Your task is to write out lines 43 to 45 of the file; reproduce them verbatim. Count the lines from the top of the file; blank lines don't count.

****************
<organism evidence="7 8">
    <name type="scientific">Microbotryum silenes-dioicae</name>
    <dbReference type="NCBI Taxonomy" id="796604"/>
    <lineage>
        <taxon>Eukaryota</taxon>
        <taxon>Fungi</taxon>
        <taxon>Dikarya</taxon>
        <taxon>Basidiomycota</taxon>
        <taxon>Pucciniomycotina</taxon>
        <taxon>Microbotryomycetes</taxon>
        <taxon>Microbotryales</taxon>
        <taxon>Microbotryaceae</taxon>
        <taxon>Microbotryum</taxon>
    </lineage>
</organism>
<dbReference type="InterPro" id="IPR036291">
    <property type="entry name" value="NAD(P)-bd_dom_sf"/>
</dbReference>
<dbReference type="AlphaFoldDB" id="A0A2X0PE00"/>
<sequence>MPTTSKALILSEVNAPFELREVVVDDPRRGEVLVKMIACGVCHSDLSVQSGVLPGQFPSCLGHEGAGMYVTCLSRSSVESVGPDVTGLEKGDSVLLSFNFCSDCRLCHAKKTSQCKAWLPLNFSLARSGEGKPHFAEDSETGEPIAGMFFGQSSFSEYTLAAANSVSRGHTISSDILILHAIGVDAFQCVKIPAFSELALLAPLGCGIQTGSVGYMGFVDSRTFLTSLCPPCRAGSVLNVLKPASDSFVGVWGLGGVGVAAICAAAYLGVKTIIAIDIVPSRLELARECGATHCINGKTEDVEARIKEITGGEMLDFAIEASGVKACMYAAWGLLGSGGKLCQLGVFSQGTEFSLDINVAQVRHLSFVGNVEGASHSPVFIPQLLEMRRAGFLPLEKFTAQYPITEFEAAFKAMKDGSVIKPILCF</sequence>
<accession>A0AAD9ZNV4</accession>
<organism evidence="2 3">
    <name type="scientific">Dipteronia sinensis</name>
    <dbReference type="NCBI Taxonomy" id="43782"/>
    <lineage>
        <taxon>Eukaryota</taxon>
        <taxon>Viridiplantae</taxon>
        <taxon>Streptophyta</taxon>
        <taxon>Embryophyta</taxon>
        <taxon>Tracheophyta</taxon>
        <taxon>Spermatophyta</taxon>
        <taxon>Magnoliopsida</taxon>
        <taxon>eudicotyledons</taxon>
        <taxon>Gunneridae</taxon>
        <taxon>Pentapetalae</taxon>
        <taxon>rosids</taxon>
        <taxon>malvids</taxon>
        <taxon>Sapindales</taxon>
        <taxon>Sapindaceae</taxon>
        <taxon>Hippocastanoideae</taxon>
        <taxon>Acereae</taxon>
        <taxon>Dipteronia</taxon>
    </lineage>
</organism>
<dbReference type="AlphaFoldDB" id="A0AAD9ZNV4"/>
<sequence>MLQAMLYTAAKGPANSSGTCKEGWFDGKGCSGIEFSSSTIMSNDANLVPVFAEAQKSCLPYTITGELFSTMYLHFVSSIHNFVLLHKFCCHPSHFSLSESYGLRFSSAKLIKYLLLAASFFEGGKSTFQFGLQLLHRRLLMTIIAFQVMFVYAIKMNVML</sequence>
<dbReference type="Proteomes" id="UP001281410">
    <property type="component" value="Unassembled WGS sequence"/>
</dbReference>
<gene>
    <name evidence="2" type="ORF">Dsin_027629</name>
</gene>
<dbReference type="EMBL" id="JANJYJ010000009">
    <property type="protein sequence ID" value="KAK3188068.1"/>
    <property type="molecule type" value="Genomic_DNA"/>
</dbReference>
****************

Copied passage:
    </lineage>
</organism>
<dbReference type="AlphaFoldDB" id="A0AAD9ZNV4"/>